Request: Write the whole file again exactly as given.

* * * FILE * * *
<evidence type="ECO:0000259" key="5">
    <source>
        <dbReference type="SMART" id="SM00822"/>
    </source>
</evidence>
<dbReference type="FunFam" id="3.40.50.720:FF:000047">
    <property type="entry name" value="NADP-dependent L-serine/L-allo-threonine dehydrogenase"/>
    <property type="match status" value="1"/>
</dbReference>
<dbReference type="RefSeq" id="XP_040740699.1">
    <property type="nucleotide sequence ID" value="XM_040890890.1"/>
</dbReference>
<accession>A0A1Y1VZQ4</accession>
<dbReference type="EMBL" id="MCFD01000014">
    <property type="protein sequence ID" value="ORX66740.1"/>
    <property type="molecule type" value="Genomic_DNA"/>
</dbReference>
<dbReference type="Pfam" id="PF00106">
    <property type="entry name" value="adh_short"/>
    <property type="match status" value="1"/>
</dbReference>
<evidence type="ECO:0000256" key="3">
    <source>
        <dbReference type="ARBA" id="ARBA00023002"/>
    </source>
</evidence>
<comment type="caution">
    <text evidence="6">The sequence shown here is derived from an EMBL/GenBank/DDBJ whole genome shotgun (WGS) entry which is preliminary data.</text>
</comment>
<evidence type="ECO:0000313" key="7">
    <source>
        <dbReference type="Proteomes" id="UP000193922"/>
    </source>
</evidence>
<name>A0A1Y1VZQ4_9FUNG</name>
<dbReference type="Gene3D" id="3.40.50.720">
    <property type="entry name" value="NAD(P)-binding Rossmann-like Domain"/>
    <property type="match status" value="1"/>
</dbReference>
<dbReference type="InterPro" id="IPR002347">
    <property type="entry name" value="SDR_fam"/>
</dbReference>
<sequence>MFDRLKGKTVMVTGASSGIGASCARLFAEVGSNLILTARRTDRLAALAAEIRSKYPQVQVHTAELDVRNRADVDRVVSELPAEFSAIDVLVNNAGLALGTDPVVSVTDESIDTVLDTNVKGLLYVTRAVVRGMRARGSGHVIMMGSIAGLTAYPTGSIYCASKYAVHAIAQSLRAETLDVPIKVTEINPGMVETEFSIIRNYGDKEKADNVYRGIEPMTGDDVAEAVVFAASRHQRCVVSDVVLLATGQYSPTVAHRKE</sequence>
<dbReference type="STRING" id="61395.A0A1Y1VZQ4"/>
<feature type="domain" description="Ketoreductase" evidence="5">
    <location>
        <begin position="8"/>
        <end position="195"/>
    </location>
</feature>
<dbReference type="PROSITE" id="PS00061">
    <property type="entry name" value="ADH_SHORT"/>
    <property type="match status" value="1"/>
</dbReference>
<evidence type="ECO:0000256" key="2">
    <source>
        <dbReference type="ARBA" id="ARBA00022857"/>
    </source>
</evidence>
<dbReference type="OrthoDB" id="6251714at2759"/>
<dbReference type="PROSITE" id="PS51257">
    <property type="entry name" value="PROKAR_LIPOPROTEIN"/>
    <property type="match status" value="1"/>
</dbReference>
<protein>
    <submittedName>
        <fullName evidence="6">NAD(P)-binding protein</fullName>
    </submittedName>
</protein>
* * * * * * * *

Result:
<evidence type="ECO:0000259" key="5">
    <source>
        <dbReference type="SMART" id="SM00822"/>
    </source>
</evidence>
<dbReference type="FunFam" id="3.40.50.720:FF:000047">
    <property type="entry name" value="NADP-dependent L-serine/L-allo-threonine dehydrogenase"/>
    <property type="match status" value="1"/>
</dbReference>
<dbReference type="RefSeq" id="XP_040740699.1">
    <property type="nucleotide sequence ID" value="XM_040890890.1"/>
</dbReference>
<accession>A0A1Y1VZQ4</accession>
<dbReference type="EMBL" id="MCFD01000014">
    <property type="protein sequence ID" value="ORX66740.1"/>
    <property type="molecule type" value="Genomic_DNA"/>
</dbReference>
<dbReference type="Pfam" id="PF00106">
    <property type="entry name" value="adh_short"/>
    <property type="match status" value="1"/>
</dbReference>
<evidence type="ECO:0000256" key="3">
    <source>
        <dbReference type="ARBA" id="ARBA00023002"/>
    </source>
</evidence>
<comment type="caution">
    <text evidence="6">The sequence shown here is derived from an EMBL/GenBank/DDBJ whole genome shotgun (WGS) entry which is preliminary data.</text>
</comment>
<evidence type="ECO:0000313" key="7">
    <source>
        <dbReference type="Proteomes" id="UP000193922"/>
    </source>
</evidence>
<name>A0A1Y1VZQ4_9FUNG</name>
<dbReference type="Gene3D" id="3.40.50.720">
    <property type="entry name" value="NAD(P)-binding Rossmann-like Domain"/>
    <property type="match status" value="1"/>
</dbReference>
<dbReference type="InterPro" id="IPR002347">
    <property type="entry name" value="SDR_fam"/>
</dbReference>
<sequence>MFDRLKGKTVMVTGASSGIGASCARLFAEVGSNLILTARRTDRLAALAAEIRSKYPQVQVHTAELDVRNRADVDRVVSELPAEFSAIDVLVNNAGLALGTDPVVSVTDESIDTVLDTNVKGLLYVTRAVVRGMRARGSGHVIMMGSIAGLTAYPTGSIYCASKYAVHAIAQSLRAETLDVPIKVTEINPGMVETEFSIIRNYGDKEKADNVYRGIEPMTGDDVAEAVVFAASRHQRCVVSDVVLLATGQYSPTVAHRKE</sequence>
<dbReference type="STRING" id="61395.A0A1Y1VZQ4"/>
<feature type="domain" description="Ketoreductase" evidence="5">
    <location>
        <begin position="8"/>
        <end position="195"/>
    </location>
</feature>
<dbReference type="PROSITE" id="PS00061">
    <property type="entry name" value="ADH_SHORT"/>
    <property type="match status" value="1"/>
</dbReference>
<evidence type="ECO:0000256" key="2">
    <source>
        <dbReference type="ARBA" id="ARBA00022857"/>
    </source>
</evidence>
<dbReference type="OrthoDB" id="6251714at2759"/>
<dbReference type="PROSITE" id="PS51257">
    <property type="entry name" value="PROKAR_LIPOPROTEIN"/>
    <property type="match status" value="1"/>
</dbReference>
<protein>
    <submittedName>
        <fullName evidence="6">NAD(P)-binding protein</fullName>
    </submittedName>
</protein>